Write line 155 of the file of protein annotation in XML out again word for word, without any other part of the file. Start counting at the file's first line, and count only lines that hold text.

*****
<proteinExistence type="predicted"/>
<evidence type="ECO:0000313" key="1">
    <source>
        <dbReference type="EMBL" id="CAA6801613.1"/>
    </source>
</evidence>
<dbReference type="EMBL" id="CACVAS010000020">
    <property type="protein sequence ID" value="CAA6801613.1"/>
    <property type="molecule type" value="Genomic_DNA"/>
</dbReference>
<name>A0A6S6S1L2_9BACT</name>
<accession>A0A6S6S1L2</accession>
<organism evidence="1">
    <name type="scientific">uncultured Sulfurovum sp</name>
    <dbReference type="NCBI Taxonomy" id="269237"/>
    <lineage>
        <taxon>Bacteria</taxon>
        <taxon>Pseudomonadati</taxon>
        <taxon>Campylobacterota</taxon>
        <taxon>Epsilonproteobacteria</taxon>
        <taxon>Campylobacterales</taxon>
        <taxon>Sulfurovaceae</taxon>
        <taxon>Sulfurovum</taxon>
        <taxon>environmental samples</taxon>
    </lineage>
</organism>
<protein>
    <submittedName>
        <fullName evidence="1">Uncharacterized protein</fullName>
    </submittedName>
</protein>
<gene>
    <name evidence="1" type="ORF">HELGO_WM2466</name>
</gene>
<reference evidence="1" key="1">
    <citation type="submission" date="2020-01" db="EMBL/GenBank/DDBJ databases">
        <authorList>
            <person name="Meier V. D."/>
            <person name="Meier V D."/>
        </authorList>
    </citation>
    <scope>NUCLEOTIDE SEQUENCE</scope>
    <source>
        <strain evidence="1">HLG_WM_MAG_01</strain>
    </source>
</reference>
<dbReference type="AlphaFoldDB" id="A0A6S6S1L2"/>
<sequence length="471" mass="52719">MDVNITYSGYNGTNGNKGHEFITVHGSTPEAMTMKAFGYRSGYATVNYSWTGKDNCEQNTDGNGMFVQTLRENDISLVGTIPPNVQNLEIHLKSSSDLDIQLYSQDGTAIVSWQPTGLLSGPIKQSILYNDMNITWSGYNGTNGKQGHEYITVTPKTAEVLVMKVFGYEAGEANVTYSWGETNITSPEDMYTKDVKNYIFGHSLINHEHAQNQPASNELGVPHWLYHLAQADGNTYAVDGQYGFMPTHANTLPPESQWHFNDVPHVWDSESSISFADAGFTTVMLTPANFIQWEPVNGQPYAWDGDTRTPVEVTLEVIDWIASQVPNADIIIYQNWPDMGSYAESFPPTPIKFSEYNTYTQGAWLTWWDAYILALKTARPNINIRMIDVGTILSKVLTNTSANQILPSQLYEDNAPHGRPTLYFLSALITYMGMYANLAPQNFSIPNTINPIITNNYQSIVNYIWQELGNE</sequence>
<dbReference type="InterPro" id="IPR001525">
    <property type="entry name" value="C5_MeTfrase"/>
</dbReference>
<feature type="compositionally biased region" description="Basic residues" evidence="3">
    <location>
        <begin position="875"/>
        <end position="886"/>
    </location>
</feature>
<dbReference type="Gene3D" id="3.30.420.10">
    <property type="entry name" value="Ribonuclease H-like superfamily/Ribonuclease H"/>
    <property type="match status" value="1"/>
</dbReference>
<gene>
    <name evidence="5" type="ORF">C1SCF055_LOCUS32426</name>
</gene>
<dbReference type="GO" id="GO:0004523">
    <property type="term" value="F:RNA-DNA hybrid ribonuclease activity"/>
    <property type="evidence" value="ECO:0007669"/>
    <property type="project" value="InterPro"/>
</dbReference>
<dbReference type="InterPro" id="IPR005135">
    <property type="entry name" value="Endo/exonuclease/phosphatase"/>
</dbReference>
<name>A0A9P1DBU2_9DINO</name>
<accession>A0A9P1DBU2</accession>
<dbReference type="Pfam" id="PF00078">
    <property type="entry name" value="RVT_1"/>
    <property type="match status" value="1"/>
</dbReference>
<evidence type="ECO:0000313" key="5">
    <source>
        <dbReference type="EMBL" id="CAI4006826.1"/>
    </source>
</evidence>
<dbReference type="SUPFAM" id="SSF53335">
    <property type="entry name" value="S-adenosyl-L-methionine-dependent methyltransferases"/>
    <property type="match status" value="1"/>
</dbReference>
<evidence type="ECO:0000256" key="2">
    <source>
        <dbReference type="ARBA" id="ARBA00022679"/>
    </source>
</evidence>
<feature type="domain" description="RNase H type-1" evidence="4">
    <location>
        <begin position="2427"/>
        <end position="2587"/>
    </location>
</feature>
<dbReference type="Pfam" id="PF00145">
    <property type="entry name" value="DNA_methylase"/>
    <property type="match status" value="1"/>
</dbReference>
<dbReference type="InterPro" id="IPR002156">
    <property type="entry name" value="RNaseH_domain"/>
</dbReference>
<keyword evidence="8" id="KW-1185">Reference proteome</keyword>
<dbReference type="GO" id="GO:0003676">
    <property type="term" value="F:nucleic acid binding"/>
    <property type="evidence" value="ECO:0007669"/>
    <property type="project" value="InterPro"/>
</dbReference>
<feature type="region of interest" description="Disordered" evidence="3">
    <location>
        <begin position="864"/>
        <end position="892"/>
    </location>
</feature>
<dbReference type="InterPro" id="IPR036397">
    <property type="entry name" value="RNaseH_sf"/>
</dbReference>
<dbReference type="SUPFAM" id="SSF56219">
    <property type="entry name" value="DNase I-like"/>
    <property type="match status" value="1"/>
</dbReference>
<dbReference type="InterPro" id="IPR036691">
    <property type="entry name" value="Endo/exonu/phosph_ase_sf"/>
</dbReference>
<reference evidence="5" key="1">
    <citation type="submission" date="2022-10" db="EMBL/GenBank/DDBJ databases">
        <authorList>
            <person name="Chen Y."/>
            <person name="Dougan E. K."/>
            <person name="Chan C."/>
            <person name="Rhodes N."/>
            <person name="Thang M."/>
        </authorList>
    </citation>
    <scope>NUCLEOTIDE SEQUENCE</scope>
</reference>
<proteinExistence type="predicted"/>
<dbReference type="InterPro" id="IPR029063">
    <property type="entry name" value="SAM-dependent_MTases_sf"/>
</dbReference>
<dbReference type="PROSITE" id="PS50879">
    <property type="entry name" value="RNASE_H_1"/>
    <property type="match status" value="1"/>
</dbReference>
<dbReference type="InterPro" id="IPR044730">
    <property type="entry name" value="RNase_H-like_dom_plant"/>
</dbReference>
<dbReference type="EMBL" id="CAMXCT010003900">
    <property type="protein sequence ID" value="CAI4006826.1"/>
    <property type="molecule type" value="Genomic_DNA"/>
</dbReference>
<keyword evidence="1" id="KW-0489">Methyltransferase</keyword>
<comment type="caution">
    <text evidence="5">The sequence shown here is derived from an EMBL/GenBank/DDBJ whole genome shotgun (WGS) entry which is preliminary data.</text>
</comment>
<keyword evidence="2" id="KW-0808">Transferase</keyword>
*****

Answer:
<keyword evidence="1" id="KW-0489">Methyltransferase</keyword>